A recent opinion piece published by Nikkei Asia on the Government's handling of the Covid-19 cluster linked to KTVs was "full of inaccuracies", said a senior director from the Ministry of Home Affairs (MHA) yesterday.
In the rebuttal sent to the media, Mr Sam Tee from the Joint Operations Group said it was false for the article - titled The Institutional Failures Behind Singapore's Latest Covid Outbreak - to claim that most KTVs in Singapore are fronts for money laundering or illegal brothels run by organised crime cartels.
He said it was also false that KTVs were allowed to open "without explanation", as was alleged in the piece by Andy Wong, which was published on the financial news agency's website last Friday.
Mr Tee said that the KTV cluster has been "swiftly contained", with about five new cases linked to it each day from July 22 to 26, and is still declining.
"The cluster was not the reason why the Government reimposed stricter safe distancing measures on July 22. A spread into fresh food markets which had the potential for a wider outbreak was the reason," he said.
"Your correspondent's stance appears to be based on a stern disapproval of illegal sexual activity. We commend his high moral expectations. But his comments on public policies need to be based on facts, not imagined realities."
Wong, 28, was also one of four men who were charged in court yesterday morning for their involvement in running a Telegram group containing leaked sexual videos and images of women.
In his piece, Wong said the KTV cluster - currently linked to more than 200 cases - "exposed the pernicious role of organised vice enterprises in Singapore, and the institutional failure of the country's much-vaunted law enforcement to clamp down on them".
The piece also questioned whether such KTVs should have been allowed to convert to food establishments, and said there was an "evident border policy loophole" with foreign sex workers being allowed to enter the country by falsely claiming familial ties.
On the claim that KTVs are fronts run by organised crime cartels, Mr Tee said Singapore has laws against organised crime, money laundering, and trafficking in persons.
"Singapore is one of the least likely places in the world to find organised crime syndicates running operations," he said, noting that the 2020 Gallup Global Law and Order Report has ranked the country first for law and order for the seventh year in a row.
"The Government is aware that sex workers visit KTVs (and other places) to solicit patrons. We cannot prevent people meeting in these places. But any sexual activity in these premises will be a breach of licensing conditions," he added.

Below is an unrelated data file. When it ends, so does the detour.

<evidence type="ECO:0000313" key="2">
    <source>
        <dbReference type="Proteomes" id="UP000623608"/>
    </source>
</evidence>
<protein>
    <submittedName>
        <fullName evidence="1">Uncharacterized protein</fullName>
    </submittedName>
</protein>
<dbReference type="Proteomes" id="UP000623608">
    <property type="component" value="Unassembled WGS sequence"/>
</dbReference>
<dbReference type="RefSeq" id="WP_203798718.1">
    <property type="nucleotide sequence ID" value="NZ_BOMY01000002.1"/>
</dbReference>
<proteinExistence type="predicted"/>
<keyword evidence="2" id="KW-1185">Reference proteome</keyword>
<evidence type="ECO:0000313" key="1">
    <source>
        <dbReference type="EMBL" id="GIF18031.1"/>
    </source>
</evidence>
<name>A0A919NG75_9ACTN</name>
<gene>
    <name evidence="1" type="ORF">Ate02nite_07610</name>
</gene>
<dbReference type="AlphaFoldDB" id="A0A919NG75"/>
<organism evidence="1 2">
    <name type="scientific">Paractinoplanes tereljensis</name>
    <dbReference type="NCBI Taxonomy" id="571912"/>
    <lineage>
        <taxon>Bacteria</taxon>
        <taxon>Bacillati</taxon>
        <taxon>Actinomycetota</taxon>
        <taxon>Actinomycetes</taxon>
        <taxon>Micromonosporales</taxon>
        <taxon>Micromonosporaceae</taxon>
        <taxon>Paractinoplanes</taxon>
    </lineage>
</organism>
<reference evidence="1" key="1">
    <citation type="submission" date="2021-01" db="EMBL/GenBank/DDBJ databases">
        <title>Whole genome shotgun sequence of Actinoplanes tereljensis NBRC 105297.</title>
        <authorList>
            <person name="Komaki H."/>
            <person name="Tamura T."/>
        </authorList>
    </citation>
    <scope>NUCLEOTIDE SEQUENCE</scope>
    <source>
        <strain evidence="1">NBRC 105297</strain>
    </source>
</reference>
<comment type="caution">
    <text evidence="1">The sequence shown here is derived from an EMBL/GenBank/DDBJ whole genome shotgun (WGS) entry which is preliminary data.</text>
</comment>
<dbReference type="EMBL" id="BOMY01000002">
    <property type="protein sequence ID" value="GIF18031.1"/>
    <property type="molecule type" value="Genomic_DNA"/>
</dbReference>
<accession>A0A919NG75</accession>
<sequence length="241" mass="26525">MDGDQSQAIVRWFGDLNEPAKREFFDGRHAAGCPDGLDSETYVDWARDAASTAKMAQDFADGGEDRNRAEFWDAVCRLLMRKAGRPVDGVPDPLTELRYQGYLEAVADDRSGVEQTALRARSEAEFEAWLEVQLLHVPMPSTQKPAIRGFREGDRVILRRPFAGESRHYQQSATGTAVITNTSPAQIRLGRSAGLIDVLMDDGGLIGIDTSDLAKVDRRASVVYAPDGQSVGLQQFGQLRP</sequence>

Such breaches are dealt with via regular enforcement, he said, adding that from 2018 to last year, the police checked nearly 3,000 nightlife outlets, and arrested more than 1,000 people.
"We welcome visitors to Singapore, but are aware that some seek entry for purposes of prostitution. This is not allowed under our entry conditions. While we take all efforts to turn away dubious travellers, there is no foolproof way of determining this upfront," he said.
On the allegation that KTVs were allowed to reopen without explanation, Mr Tee said the Government had explained the considerations in allowing some to reopen, although not as KTVs but as food and beverage outlets.
Nightlife activities had been disallowed since March last year.
"The Government also made public statements to announce their reopening in November 2020 (with certain conditions). Your correspondent made sweeping statements, without basic checks."
Contrary to Wong's claim that the Government had belatedly increased punitive raids on KTVs, there had been regular enforcement, said Mr Tee.
Since last October, the police have conducted over 200 operations, in addition to those by other agencies. Several of these were widely publicised when the lawbreakers were taken to court, he said.
Mr Tee noted that Wong - who was described as a political and business intelligence analyst based in Singapore in the article - wrote that the "Boyfriend/Girlfriend" category was removed from the Familial Ties Lane for immigration abruptly without explanation.
Mr Tee said that earlier this month, the Immigration and Checkpoints Authority and the police gave details of why this category was introduced and subsequently removed, as well as the enforcement operations that were undertaken.
Minister for Home Affairs K. Shanmugam told Parliament on Monday that the abuse of the category, in applications for Vietnamese nationals to come into Singapore as partners of locals, resulted in its removal.